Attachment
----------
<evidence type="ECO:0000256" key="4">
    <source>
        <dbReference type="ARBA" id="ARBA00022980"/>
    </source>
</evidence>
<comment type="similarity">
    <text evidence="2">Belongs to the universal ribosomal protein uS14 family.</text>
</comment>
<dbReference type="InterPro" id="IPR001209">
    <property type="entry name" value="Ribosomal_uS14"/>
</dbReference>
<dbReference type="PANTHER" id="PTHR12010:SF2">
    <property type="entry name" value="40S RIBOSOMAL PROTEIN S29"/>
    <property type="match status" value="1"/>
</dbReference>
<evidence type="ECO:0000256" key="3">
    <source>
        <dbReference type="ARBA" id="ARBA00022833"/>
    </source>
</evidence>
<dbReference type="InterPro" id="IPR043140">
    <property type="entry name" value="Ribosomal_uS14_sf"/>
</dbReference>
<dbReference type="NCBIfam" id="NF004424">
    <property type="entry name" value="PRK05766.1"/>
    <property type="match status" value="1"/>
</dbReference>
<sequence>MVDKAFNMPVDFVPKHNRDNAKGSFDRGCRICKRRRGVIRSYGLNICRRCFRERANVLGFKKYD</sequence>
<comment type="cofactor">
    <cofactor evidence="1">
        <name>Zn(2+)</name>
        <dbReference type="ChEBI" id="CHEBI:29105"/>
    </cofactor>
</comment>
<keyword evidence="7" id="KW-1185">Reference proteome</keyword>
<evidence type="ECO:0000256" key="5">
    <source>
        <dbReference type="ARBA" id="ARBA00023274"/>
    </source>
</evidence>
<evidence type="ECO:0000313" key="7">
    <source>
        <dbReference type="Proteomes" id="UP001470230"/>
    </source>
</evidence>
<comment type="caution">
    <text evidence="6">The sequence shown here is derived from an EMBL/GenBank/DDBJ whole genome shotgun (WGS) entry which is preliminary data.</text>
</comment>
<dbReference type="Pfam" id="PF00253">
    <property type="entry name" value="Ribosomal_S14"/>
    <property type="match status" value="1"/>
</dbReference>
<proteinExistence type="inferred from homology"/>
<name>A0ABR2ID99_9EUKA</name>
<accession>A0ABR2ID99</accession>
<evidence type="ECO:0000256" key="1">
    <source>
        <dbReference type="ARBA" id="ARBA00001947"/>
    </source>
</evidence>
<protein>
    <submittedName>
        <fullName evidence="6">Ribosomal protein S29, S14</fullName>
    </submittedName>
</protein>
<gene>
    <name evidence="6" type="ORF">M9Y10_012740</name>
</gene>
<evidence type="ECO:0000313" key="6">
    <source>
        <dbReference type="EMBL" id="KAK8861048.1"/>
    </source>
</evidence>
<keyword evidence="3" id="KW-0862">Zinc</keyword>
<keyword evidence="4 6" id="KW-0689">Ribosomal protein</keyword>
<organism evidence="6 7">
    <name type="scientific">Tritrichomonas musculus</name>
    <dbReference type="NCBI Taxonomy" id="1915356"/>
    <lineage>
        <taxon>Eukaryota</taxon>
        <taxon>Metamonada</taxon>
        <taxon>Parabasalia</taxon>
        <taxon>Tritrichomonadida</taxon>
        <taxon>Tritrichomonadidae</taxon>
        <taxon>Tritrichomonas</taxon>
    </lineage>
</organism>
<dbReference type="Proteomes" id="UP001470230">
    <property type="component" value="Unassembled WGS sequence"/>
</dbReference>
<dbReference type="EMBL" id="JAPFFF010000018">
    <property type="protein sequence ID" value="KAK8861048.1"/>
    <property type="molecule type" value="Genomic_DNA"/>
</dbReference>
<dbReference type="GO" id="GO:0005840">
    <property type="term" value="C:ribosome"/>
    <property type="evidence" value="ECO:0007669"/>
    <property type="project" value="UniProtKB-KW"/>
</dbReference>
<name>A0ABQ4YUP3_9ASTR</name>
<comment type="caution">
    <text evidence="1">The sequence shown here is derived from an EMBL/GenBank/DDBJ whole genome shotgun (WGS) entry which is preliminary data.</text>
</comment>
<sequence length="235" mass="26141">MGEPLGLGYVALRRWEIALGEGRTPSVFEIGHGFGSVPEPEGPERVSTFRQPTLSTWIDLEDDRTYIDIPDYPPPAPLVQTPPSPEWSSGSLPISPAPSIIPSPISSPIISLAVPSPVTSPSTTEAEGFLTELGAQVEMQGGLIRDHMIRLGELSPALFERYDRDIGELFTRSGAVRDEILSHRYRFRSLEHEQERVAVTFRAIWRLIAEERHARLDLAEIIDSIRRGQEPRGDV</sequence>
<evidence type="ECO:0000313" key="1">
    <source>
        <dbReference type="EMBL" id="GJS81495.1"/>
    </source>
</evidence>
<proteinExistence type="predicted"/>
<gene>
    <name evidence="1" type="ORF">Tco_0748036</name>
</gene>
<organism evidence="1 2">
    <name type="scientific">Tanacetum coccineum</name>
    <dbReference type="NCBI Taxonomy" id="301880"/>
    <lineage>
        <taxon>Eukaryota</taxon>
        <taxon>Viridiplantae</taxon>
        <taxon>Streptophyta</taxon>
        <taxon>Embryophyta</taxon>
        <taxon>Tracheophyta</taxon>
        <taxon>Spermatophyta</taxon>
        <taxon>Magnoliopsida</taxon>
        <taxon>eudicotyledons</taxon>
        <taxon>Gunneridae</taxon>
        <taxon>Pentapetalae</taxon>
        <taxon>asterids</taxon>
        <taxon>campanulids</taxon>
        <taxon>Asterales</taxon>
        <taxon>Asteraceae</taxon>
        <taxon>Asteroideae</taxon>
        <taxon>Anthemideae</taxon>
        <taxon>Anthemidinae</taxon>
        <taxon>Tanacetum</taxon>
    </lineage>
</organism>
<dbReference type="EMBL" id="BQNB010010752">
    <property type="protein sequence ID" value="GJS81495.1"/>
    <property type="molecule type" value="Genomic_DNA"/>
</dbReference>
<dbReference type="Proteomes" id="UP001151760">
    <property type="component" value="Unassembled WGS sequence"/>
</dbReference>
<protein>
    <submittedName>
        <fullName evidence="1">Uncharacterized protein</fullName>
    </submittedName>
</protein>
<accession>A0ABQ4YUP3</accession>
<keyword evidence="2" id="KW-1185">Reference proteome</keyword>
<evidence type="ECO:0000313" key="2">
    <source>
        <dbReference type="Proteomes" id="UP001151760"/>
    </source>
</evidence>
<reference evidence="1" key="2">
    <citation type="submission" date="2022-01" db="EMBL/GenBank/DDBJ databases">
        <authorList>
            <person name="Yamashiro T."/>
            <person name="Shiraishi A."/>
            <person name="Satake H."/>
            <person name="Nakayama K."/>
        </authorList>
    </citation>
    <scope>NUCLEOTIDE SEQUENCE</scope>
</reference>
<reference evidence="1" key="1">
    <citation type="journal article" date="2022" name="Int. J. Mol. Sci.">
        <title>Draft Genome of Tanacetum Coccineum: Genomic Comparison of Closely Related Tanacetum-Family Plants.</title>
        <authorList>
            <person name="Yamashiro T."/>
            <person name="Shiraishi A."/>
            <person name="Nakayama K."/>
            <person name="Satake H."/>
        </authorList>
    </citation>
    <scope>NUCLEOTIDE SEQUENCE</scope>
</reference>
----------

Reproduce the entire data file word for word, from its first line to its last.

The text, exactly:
<evidence type="ECO:0000256" key="4">
    <source>
        <dbReference type="ARBA" id="ARBA00022980"/>
    </source>
</evidence>
<comment type="similarity">
    <text evidence="2">Belongs to the universal ribosomal protein uS14 family.</text>
</comment>
<dbReference type="InterPro" id="IPR001209">
    <property type="entry name" value="Ribosomal_uS14"/>
</dbReference>
<dbReference type="PANTHER" id="PTHR12010:SF2">
    <property type="entry name" value="40S RIBOSOMAL PROTEIN S29"/>
    <property type="match status" value="1"/>
</dbReference>
<evidence type="ECO:0000256" key="3">
    <source>
        <dbReference type="ARBA" id="ARBA00022833"/>
    </source>
</evidence>
<dbReference type="InterPro" id="IPR043140">
    <property type="entry name" value="Ribosomal_uS14_sf"/>
</dbReference>
<dbReference type="NCBIfam" id="NF004424">
    <property type="entry name" value="PRK05766.1"/>
    <property type="match status" value="1"/>
</dbReference>
<sequence>MVDKAFNMPVDFVPKHNRDNAKGSFDRGCRICKRRRGVIRSYGLNICRRCFRERANVLGFKKYD</sequence>
<comment type="cofactor">
    <cofactor evidence="1">
        <name>Zn(2+)</name>
        <dbReference type="ChEBI" id="CHEBI:29105"/>
    </cofactor>
</comment>
<keyword evidence="7" id="KW-1185">Reference proteome</keyword>
<evidence type="ECO:0000256" key="5">
    <source>
        <dbReference type="ARBA" id="ARBA00023274"/>
    </source>
</evidence>
<evidence type="ECO:0000313" key="7">
    <source>
        <dbReference type="Proteomes" id="UP001470230"/>
    </source>
</evidence>
<comment type="caution">
    <text evidence="6">The sequence shown here is derived from an EMBL/GenBank/DDBJ whole genome shotgun (WGS) entry which is preliminary data.</text>
</comment>
<dbReference type="Pfam" id="PF00253">
    <property type="entry name" value="Ribosomal_S14"/>
    <property type="match status" value="1"/>
</dbReference>
<proteinExistence type="inferred from homology"/>
<name>A0ABR2ID99_9EUKA</name>
<accession>A0ABR2ID99</accession>
<evidence type="ECO:0000256" key="1">
    <source>
        <dbReference type="ARBA" id="ARBA00001947"/>
    </source>
</evidence>
<protein>
    <submittedName>
        <fullName evidence="6">Ribosomal protein S29, S14</fullName>
    </submittedName>
</protein>
<gene>
    <name evidence="6" type="ORF">M9Y10_012740</name>
</gene>
<evidence type="ECO:0000313" key="6">
    <source>
        <dbReference type="EMBL" id="KAK8861048.1"/>
    </source>
</evidence>
<keyword evidence="3" id="KW-0862">Zinc</keyword>
<keyword evidence="4 6" id="KW-0689">Ribosomal protein</keyword>
<organism evidence="6 7">
    <name type="scientific">Tritrichomonas musculus</name>
    <dbReference type="NCBI Taxonomy" id="1915356"/>
    <lineage>
        <taxon>Eukaryota</taxon>
        <taxon>Metamonada</taxon>
        <taxon>Parabasalia</taxon>
        <taxon>Tritrichomonadida</taxon>
        <taxon>Tritrichomonadidae</taxon>
        <taxon>Tritrichomonas</taxon>
    </lineage>
</organism>
<dbReference type="Proteomes" id="UP001470230">
    <property type="component" value="Unassembled WGS sequence"/>
</dbReference>
<dbReference type="EMBL" id="JAPFFF010000018">
    <property type="protein sequence ID" value="KAK8861048.1"/>
    <property type="molecule type" value="Genomic_DNA"/>
</dbReference>
<dbReference type="GO" id="GO:0005840">
    <property type="term" value="C:ribosome"/>
    <property type="evidence" value="ECO:0007669"/>
    <property type="project" value="UniProtKB-KW"/>
</dbReference>
<name>A0ABQ4YUP3_9ASTR</name>
<comment type="caution">
    <text evidence="1">The sequence shown here is derived from an EMBL/GenBank/DDBJ whole genome shotgun (WGS) entry which is preliminary data.</text>
</comment>
<sequence length="235" mass="26141">MGEPLGLGYVALRRWEIALGEGRTPSVFEIGHGFGSVPEPEGPERVSTFRQPTLSTWIDLEDDRTYIDIPDYPPPAPLVQTPPSPEWSSGSLPISPAPSIIPSPISSPIISLAVPSPVTSPSTTEAEGFLTELGAQVEMQGGLIRDHMIRLGELSPALFERYDRDIGELFTRSGAVRDEILSHRYRFRSLEHEQERVAVTFRAIWRLIAEERHARLDLAEIIDSIRRGQEPRGDV</sequence>
<evidence type="ECO:0000313" key="1">
    <source>
        <dbReference type="EMBL" id="GJS81495.1"/>
    </source>
</evidence>
<proteinExistence type="predicted"/>
<gene>
    <name evidence="1" type="ORF">Tco_0748036</name>
</gene>
<organism evidence="1 2">
    <name type="scientific">Tanacetum coccineum</name>
    <dbReference type="NCBI Taxonomy" id="301880"/>
    <lineage>
        <taxon>Eukaryota</taxon>
        <taxon>Viridiplantae</taxon>
        <taxon>Streptophyta</taxon>
        <taxon>Embryophyta</taxon>
        <taxon>Tracheophyta</taxon>
        <taxon>Spermatophyta</taxon>
        <taxon>Magnoliopsida</taxon>
        <taxon>eudicotyledons</taxon>
        <taxon>Gunneridae</taxon>
        <taxon>Pentapetalae</taxon>
        <taxon>asterids</taxon>
        <taxon>campanulids</taxon>
        <taxon>Asterales</taxon>
        <taxon>Asteraceae</taxon>
        <taxon>Asteroideae</taxon>
        <taxon>Anthemideae</taxon>
        <taxon>Anthemidinae</taxon>
        <taxon>Tanacetum</taxon>
    </lineage>
</organism>
<dbReference type="EMBL" id="BQNB010010752">
    <property type="protein sequence ID" value="GJS81495.1"/>
    <property type="molecule type" value="Genomic_DNA"/>
</dbReference>
<dbReference type="Proteomes" id="UP001151760">
    <property type="component" value="Unassembled WGS sequence"/>
</dbReference>
<protein>
    <submittedName>
        <fullName evidence="1">Uncharacterized protein</fullName>
    </submittedName>
</protein>
<accession>A0ABQ4YUP3</accession>
<keyword evidence="2" id="KW-1185">Reference proteome</keyword>
<evidence type="ECO:0000313" key="2">
    <source>
        <dbReference type="Proteomes" id="UP001151760"/>
    </source>
</evidence>
<reference evidence="1" key="2">
    <citation type="submission" date="2022-01" db="EMBL/GenBank/DDBJ databases">
        <authorList>
            <person name="Yamashiro T."/>
            <person name="Shiraishi A."/>
            <person name="Satake H."/>
            <person name="Nakayama K."/>
        </authorList>
    </citation>
    <scope>NUCLEOTIDE SEQUENCE</scope>
</reference>
<reference evidence="1" key="1">
    <citation type="journal article" date="2022" name="Int. J. Mol. Sci.">
        <title>Draft Genome of Tanacetum Coccineum: Genomic Comparison of Closely Related Tanacetum-Family Plants.</title>
        <authorList>
            <person name="Yamashiro T."/>
            <person name="Shiraishi A."/>
            <person name="Nakayama K."/>
            <person name="Satake H."/>
        </authorList>
    </citation>
    <scope>NUCLEOTIDE SEQUENCE</scope>
</reference>